it to be $500(0.044)=22$ thousand square miles smaller in area. If a state is 1000 miles east of
another, how much smaller would you expect its area to be?
 thousand square miles 
The $A$intercept of this line is $78$. If a
state is right at the center of the United States (has $d=0$), about how big would you expect
its area to be? (Hint: Substitue 0 for $d$ in the equation for the
line.)
 thousand square miles 
Nonlinear association
The $r$ column of the table to the left again gives the average yearly amount of
precipitation in each state, in inches. The $\cl"red"p$ column again gives the population
density of each state (the number of people per square mile). These points $\cl"red"{(r,p)}$ are
plotted on the grid to the left.
What is the leftmost (driest) state plotted on the grid?
 
What is the population density of that state?
 people per square mile 
Compared to all the other states (whose population density goes from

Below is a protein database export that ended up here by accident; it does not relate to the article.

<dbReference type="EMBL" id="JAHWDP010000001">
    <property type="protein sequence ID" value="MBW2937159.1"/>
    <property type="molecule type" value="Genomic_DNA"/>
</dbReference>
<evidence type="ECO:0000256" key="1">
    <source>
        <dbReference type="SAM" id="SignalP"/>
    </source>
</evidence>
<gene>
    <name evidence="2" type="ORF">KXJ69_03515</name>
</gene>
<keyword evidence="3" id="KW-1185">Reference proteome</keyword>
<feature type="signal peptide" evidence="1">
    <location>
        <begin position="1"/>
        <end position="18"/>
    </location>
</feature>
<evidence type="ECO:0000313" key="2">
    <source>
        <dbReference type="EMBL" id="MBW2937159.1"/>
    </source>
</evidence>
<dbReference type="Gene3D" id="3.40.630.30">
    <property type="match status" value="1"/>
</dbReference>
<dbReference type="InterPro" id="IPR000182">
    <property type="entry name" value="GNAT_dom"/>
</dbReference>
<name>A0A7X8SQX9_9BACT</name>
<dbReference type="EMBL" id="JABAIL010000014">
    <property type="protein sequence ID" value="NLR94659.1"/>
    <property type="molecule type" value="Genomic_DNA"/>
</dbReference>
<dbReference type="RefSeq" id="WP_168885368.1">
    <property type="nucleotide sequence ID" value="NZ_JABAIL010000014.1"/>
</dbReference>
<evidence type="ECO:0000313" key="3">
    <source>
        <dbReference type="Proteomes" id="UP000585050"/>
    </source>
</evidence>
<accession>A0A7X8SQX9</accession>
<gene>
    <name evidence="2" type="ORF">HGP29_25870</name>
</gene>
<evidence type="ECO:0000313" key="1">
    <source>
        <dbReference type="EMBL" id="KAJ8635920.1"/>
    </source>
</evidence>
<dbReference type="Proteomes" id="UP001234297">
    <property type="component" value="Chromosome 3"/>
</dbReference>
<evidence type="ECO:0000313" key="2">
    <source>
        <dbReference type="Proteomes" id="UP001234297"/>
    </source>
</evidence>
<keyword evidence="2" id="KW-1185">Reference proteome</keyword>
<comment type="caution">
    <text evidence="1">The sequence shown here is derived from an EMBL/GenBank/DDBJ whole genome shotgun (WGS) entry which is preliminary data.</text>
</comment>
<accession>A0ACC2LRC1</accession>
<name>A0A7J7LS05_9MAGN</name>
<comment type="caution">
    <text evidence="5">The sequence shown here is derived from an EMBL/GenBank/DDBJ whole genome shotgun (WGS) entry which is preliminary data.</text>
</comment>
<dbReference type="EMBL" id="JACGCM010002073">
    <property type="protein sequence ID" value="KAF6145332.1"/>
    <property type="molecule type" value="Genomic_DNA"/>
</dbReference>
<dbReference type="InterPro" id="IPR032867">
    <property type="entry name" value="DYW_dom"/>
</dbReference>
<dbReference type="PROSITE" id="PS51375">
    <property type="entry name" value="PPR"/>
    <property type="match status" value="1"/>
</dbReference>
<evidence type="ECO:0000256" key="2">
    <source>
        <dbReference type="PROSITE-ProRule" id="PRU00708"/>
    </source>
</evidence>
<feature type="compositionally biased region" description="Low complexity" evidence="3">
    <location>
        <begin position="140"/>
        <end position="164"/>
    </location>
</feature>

a little over 1 to a little over 1200), is that state’s density high or low?
 
As you saw in precipitationelevationqn, the
two wettest states are Louisiana (LA) and Hawaii (HI). What are the population densities of
those states?

LA:  people per square mile
 HI:  people per square mile 

Compared to all the other states, are those densities high or
low? (Are the points for those states high or
low?)
 
In general, is the population density of dry states high or
low?
 
In general, is the population density of very wet states high
or low?
 
In general, are the states with high population density very
wet, dry, or in between?
 
As you can see, there is an association between population density and precipitation: if you
know how much rain a state gets, it will tell you something about how dense the state is. But
the association is not simply positive or negative (because highprecipitation states and
lowprecipitation states are both lowerdensity than many of the states in the middle). Also,
the association is not linear, since the points are not close to a single straight line. When
an association is not linear, we say the two variables (in this case $r$ and $\cl"red"p$) have a
nonlinear association.